Look back. This of course means that you must not only look up, you must look back. Look back at your old, sinful ways and determine to be rid of them. “Put to death, therefore, whatever belongs to your earthly nature: sexual immorality, impurity, lust, evil desires and greed. …Rid yourselves of these: anger, rage, malice, slander, and filthy language. Do not lie to each other” (3:5, 8-9).
Paul doesn’t engage in any psychobabble. Instead, he simply says, “Stop doing these things.” Because of your upward look and your confidence in Christ, you have died to sin. Look back at your old way of life and exercise the discipline necessary to be rid of these old, destructive patterns.
Elia Zedeno was on the 73rd floor of Tower One on September 11, 2001. When the plane struck, she actually felt the building lurch, as though it might topple. You might think that her next instinct would be to flee. But it wasn’t. She said, “What I really wanted was for someone to scream back, ‘Everything is okay! Don’t worry.’” But fortunately, at least one colleague responded differently. The answer she got was another co-worker screaming, “Get out of the building!” The directness startled her into action, which saved her life.
Paul is equally direct and equally urgent. Get out of this old way of life! Stop doing these things. They are inconsistent with the upward look and your new position in Christ.
Look ahead. The look up and the look back are meaningful only insofar as they lead to a look ahead. If our loving look up teaches us anything, it is that it’s not enough simply to put off the old; we must also put on the new.
Paul tells us, “Clothe yourselves” (3:12). Then he lists the several Christian graces we are to conspicuously wear (3:12-13). What he is describing is a person who has been transformed. In the gospel of John, Jesus would describe it as being “born again.” It describes a change (the things you’ve put off and the things you’ve put on) so complete, so fundamental, that the only reasonable way to describe it is to use the imagery of death, and beginning again.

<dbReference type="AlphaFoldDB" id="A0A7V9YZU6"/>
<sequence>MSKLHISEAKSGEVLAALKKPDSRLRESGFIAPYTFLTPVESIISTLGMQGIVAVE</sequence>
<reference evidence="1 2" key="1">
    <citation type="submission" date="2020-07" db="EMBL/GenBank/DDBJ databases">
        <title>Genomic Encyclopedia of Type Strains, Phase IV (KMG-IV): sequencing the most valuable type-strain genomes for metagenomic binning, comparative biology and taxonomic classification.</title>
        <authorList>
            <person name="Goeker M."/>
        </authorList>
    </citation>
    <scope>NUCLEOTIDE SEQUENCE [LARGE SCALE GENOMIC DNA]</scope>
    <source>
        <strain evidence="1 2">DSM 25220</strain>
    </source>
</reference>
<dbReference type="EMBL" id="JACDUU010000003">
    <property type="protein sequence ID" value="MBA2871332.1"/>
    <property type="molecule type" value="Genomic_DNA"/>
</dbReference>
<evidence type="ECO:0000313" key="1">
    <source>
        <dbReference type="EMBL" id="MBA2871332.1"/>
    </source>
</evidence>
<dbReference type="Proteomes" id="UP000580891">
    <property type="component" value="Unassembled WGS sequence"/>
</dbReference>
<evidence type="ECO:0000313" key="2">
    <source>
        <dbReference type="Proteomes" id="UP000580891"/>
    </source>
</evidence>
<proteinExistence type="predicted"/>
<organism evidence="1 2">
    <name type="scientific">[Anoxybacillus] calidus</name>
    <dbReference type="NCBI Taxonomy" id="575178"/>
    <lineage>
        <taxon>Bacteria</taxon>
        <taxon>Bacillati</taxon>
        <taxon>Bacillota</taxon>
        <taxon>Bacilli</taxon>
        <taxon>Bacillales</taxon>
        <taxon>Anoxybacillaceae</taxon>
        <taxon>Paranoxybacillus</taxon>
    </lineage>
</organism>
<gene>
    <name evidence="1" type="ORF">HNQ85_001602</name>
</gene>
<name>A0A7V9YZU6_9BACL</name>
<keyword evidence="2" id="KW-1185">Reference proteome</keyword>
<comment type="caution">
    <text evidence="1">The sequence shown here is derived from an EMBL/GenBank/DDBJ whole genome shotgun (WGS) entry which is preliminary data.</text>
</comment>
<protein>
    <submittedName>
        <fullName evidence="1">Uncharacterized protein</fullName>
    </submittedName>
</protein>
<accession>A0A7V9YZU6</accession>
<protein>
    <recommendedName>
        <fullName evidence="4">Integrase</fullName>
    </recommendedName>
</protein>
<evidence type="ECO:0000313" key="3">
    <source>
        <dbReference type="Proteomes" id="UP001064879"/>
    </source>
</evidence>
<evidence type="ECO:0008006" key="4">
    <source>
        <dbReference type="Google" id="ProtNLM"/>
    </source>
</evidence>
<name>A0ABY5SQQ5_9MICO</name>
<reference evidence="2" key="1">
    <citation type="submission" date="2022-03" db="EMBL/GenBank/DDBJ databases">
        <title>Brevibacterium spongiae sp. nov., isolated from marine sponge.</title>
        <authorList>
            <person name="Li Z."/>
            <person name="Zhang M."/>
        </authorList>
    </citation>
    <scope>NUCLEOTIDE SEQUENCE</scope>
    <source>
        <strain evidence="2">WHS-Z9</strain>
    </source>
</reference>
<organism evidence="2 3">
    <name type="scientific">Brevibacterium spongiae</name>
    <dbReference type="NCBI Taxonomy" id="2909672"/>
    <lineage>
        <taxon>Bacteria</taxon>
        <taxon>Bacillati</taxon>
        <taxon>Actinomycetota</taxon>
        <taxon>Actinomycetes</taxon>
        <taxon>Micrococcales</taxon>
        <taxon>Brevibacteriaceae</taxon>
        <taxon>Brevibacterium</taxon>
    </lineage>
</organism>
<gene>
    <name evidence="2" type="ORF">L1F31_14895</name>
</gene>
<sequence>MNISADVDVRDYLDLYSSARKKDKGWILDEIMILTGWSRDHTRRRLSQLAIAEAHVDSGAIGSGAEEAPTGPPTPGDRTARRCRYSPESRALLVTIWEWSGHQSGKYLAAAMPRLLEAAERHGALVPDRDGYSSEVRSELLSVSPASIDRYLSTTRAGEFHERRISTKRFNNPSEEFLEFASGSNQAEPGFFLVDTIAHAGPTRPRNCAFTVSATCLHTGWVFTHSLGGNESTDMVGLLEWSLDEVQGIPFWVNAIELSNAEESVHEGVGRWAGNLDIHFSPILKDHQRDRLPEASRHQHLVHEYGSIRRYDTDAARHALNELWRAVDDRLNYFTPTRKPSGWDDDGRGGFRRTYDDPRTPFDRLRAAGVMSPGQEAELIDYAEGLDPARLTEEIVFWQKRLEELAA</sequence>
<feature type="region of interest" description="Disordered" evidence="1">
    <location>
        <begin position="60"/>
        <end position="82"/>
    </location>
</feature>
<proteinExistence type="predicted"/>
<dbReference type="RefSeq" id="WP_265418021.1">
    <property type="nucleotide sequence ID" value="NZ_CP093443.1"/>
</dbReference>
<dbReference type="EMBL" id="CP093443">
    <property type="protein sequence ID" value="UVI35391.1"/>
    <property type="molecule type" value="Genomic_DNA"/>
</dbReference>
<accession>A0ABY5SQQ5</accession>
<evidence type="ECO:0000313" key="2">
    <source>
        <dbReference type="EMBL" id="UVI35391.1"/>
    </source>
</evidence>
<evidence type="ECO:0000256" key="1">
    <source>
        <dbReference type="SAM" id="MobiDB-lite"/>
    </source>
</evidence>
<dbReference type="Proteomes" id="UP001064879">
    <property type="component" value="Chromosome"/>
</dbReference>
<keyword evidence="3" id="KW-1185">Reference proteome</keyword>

Paul lists numerous specifics with which we are to clothe ourselves, but he summarizes them by telling us, “Over all these virtues put on love” (3:14). Paul deals with the idea of “putting off” and “putting on” in Romans 13. There he describes the cohesive nature of this love by repeating the rule, “Love your neighbor as yourself” (Rm. 13:9).
How can you go about getting these three looks in proper order in your life? Well, be guided by the adage that says, “Be smart comes before be strong.” Therefore:
Insert yourself into positive surroundings. Simply refuse to put yourself in situations that obscure your look back and wash out your bright look ahead. “Don’t go there” not only has a figurative meaning; it has a literal meaning, too.
Expose yourself to positive messages. Decide now to reduce your exposure to the corrosive effects of popular media – movies, television, music, Internet. And increase your exposure to those things that are uplifting and affirming.
Involve yourself with positive people. You can only take so much of whiny crybabies who constantly complain. Avoid them. On purpose. Determine to spend more time around happy people.